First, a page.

Also worth noting, it is not uncommon for these complications to give way to severe bouts of depression. Science links type 2 diabetes to obesity. Thus, most physicians and dietitians encourage individuals to control their weight. Not surprisingly, most will look for a diet that is not overly complicated. After all, they already have a lot to remember with taking insulin and avoiding high glycemic foods. The easier a diet is to follow, the more likely they are to stick to it. Fortunately, this is what an intermittent fasting diet offers.
The impact that fasting has on hormones is what makes it beneficial for those with dangerously high blood glucose levels. Fasting prompts the pituitary gland to increase HGH production, which, in turn, helps stabilize blood glucose levels.
Beyond that, fasting also leads to an increase in leptin. That’s a hormone the body’s fat cells produce to decrease appetite. In many cases, once an individual gets their weight under control, they not only become less reliant on insulin but also less prone to complications from diabetes.
In a study published in Medical News Today, study participants with diabetes that fasted for a minimum of 24 hours were able to lower their fasting blood glucose levels and HbA1c. Even more impressive, study participants were able to lose between 10 to 18 percent of their body fat. And, they lowered their high blood pressure.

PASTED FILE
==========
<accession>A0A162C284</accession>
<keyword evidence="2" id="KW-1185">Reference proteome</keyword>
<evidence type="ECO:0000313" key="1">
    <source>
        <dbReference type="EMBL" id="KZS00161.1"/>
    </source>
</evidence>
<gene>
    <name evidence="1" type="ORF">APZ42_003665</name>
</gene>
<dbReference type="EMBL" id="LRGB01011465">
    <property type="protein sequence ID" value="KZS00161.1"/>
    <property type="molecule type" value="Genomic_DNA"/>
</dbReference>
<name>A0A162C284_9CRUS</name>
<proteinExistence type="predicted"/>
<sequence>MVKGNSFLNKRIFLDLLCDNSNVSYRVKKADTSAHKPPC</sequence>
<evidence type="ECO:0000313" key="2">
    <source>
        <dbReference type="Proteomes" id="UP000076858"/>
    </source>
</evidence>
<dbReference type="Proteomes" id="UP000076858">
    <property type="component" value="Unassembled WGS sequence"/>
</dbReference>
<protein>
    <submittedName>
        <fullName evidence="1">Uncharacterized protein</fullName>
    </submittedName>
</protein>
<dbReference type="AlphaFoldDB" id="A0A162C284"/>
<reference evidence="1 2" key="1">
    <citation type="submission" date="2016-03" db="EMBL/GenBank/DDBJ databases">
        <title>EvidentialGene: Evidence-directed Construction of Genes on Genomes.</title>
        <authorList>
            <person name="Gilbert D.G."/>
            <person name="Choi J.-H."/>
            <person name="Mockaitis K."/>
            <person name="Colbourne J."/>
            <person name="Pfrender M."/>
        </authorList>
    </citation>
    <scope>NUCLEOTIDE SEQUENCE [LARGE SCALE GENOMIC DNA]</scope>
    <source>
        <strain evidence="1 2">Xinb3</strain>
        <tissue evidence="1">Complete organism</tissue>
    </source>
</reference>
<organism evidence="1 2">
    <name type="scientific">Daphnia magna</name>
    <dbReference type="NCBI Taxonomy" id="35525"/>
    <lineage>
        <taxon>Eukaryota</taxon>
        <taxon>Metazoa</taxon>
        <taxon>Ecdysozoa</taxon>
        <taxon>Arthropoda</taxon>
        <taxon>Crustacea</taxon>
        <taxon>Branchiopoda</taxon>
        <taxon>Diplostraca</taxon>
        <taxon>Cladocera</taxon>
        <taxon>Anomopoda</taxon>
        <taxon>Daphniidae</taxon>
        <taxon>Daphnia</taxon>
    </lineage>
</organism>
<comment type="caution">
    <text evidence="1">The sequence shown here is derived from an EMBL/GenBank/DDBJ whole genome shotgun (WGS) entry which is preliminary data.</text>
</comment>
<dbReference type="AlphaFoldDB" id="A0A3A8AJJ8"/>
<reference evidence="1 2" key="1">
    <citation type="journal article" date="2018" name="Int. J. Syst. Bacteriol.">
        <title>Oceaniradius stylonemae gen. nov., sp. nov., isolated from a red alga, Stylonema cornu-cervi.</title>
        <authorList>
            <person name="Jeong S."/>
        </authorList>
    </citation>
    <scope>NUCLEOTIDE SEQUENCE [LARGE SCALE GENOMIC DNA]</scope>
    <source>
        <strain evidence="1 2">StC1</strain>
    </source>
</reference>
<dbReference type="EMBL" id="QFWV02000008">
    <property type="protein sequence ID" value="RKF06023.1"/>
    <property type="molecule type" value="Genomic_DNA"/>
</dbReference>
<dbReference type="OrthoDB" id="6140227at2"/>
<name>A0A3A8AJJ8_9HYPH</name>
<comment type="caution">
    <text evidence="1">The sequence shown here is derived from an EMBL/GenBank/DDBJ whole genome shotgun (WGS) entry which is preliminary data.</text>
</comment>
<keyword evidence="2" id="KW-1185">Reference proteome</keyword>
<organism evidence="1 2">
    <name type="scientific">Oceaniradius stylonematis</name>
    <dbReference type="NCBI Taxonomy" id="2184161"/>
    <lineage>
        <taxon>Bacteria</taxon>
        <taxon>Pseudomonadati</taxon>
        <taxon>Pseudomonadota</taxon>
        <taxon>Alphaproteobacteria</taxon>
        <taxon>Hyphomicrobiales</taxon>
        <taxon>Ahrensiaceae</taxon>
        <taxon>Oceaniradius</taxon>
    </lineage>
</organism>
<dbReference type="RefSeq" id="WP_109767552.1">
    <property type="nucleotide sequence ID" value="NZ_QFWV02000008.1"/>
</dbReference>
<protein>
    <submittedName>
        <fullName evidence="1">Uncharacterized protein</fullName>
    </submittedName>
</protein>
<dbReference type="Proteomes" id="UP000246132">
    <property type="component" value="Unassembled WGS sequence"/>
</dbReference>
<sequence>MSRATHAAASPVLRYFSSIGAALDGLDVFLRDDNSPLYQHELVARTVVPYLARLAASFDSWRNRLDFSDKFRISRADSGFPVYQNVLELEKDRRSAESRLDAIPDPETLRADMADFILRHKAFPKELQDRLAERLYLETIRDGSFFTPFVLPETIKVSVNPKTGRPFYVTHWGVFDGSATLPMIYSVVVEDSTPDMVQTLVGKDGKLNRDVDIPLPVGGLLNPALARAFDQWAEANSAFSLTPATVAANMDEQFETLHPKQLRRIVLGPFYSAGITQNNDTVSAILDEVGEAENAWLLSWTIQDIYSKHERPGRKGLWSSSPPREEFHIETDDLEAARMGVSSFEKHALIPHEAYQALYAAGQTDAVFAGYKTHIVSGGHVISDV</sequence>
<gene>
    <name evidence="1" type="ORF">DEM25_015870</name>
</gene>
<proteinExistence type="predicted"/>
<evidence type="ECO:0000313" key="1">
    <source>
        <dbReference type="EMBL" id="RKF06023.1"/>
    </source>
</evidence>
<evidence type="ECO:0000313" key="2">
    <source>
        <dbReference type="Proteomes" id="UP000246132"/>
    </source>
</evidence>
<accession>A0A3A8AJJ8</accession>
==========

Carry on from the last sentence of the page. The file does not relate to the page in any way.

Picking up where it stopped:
All in all, the study proved that fasting alters nervous system activity and prompts several significant hormone changes. All those factors serve to help individuals lose weight. These findings are impressive. However, scientists caution that they require more research to evaluate the long-term effects that fasting has on the body.
BOTTOM LINE ON INTERMITTENT FASTING AND WELLNESS
All in all, intermittent fasting is a great way to lose weight and better your overall health. That said, it is still important to make smart food choices as doing so will lead to even better results. As with any diet, however, it is always a good idea to speak with a physician or dietician first. They can confirm that a fasting diet is right for you. Also, note if you’re experiencing any ill-effects as a result of being on the calorie-restricted diet. Then, schedule an appointment with your physician as soon as possible.